This article first appeared in the Western Morning News.
Walking around Beijing or Shanghai is like visiting the future, writes Tim Jones.
When Donald Trump announces the US will impose a 25% tariff on $50 billion worth of Chinese goods and the China promises to respond in kind, should this keep us awake at night? Is something more profound going on which will affect our business plans?“Made in China 2025” is a policy approved by the Chinese State Council to transform their country into a hi-tech powerhouse that dominate robotics, advanced information technology, aviation and new energy systems. It aims to transition away from labour-intensive industries and climb the value-added chain as wages and wage pressures rise from their 1.415bn population. Their nationalistic approach to building internal capabilities and international reach is long standing. A record-breaking eight million students graduated from Chinese universities in 2017, nearly ten times higher than in 1997 and more than double the number of US graduates this year.
Thirty per cent of the world’s graduating engineers are Chinese, compared to just under 3% for the UK (almost one third of non-EU students in the UK are from China). Combine this with the Chinese application of the German concept of integrating advanced technologies, like robotics and wireless sensors, with the internet to yield significant gains in productivity, efficiency and precision – and we start to see that tariff skirmishes are far from the whole story.
Also significant is the staggering speed of change driven by Artificial Intelligence (AI) or what is more broadly described as Robotic Process Automation. The rise in AI is, says Andy Haldane, deputy governor of the Bank of England, threatening 18 million jobs in the UK between now and 2025 – 800 million worldwide. Processing a mortgage application typically takes four-six weeks. Atom Bank (American) recently did it in 15 seconds.
The Chinese came up with four great inventions 1,000 years ago: the compass, gunpowder, paper-making and printing. Today they have claimed four great innovations: shared bikes, e- commerce, mobile payments and high-speed rail.
The Chinese Government are pumping £35 billion into making China a powerhouse for futuristic tech. Arguably they are already the market leaders globally in the application of AI technology. They surpass the US and Europe. Walking around Beijing or Shanghai can feel like a visit to the future.
Watch carefully for names which will shortly be as familiar as Amazon and Google: Alibaba and Tencent, followed by JD.com; Chinese companies rising rapidly to become global players. They have cracked online retailing and balanced this with a blend of on and off line retail (plus more, including online gaming and entertainment). In China, mobile phone payments are so common that paper money is almost a thing of the past. WhatsApp means that even beggars are cashless and loos recognise users. Some corner shops are cashless and staff-less.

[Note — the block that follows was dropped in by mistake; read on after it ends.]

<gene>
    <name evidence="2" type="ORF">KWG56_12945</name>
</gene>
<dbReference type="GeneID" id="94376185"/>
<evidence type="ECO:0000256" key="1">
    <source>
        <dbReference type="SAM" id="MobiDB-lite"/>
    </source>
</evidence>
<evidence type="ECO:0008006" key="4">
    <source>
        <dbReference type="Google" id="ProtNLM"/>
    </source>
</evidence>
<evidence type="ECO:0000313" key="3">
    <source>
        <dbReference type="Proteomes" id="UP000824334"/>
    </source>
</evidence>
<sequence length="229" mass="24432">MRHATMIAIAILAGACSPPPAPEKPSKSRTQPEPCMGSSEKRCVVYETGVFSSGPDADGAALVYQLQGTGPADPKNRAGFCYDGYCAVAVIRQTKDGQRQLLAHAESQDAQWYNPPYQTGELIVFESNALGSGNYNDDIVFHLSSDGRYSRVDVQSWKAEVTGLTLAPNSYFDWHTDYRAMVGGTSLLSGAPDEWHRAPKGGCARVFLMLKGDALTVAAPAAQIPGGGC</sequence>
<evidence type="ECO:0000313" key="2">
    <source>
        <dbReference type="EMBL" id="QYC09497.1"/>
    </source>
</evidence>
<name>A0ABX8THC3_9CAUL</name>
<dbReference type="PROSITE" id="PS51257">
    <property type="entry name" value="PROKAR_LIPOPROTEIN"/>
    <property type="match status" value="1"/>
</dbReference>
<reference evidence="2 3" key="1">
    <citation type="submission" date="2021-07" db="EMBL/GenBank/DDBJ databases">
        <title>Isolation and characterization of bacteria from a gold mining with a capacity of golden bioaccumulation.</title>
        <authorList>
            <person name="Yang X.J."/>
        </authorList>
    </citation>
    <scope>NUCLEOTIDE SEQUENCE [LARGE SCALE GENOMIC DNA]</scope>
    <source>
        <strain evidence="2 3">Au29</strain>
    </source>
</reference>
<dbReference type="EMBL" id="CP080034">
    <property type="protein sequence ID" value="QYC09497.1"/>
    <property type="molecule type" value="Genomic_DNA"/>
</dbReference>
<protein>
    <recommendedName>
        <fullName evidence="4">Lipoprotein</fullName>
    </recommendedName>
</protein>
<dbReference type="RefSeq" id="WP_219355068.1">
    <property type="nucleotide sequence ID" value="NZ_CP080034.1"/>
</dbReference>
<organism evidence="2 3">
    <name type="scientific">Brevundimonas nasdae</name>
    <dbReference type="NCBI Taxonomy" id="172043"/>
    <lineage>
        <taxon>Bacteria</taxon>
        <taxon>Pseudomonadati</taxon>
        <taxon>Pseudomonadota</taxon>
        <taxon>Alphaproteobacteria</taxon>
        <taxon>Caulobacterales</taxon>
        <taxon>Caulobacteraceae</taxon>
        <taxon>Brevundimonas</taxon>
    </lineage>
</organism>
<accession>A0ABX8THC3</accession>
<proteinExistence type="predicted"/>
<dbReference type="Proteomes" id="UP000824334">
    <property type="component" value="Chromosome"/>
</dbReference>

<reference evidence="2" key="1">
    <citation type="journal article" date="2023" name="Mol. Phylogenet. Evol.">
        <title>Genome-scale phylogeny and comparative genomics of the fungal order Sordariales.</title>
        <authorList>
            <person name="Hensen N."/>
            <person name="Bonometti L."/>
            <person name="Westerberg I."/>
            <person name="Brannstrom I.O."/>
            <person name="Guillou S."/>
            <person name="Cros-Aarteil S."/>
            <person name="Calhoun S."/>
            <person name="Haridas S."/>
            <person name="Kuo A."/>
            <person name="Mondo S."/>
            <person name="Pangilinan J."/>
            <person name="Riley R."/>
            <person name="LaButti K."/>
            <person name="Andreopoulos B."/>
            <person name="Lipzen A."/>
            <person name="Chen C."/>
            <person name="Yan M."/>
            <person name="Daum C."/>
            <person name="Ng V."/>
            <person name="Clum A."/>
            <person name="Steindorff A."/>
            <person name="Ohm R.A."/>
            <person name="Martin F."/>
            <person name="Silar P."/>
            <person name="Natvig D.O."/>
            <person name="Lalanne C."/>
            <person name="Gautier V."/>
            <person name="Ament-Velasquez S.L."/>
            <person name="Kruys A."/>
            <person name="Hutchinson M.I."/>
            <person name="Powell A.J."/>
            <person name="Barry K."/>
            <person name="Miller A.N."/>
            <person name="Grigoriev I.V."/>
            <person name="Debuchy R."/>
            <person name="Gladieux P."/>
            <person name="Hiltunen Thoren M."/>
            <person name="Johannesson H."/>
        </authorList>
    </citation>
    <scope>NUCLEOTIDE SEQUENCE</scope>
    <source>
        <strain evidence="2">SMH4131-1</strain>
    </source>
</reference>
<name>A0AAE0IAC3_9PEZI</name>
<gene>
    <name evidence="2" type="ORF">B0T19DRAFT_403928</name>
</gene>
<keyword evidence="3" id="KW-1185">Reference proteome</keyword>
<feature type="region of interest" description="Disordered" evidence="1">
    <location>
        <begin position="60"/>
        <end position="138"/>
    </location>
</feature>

Facial recognition means retailers, large and small operate shops with no cash tills and banks of cameras that manage payment and stocking issues while observing shopping patterns and habits, drawn from behavioural data in Goods ordered online can typically arrive in less than five minutes.
Chinese Primary School children self-learn English through online cartoon characters. In health, China has had to address the problems of a rapidly ageing population. They are applying AI to a point where they predict they will need no hospitals in ten years for after-care allowing at-home treatment monitored by hi- tech hubs and even major surgery being controlled remotely.
In food production, where China has had many examples of serious health scares, AI “agricultural brains” are beginning to transform poultry and pork production. Systems can provide traceability and accountability for every animal.
So what does this all mean for us in the South West?
We are experiencing the shift from offline to online retailing, radically reshaping high streets and causing problems with traditional retailers such as House of Fraser. We are also increasingly under attack from global criminals using cyber technology to rob small and micro businesses (an average incident costs around £35,000 and is causing significant job losses).
We have many small and micro business who are nimble and savvy enough to exploit these new opportunities, quick enough to keep up with change and able be part of the global supply chain; also the ability to spot market sectors where the human brain cannot to replaced.
Critically we have leading edge further/higher education and research capability to apply these new technologies in local advanced business applications.
Be aware: while “Made in China” used to be a byword for cheap and shoddy, when it comes to technology, this is now leading edge.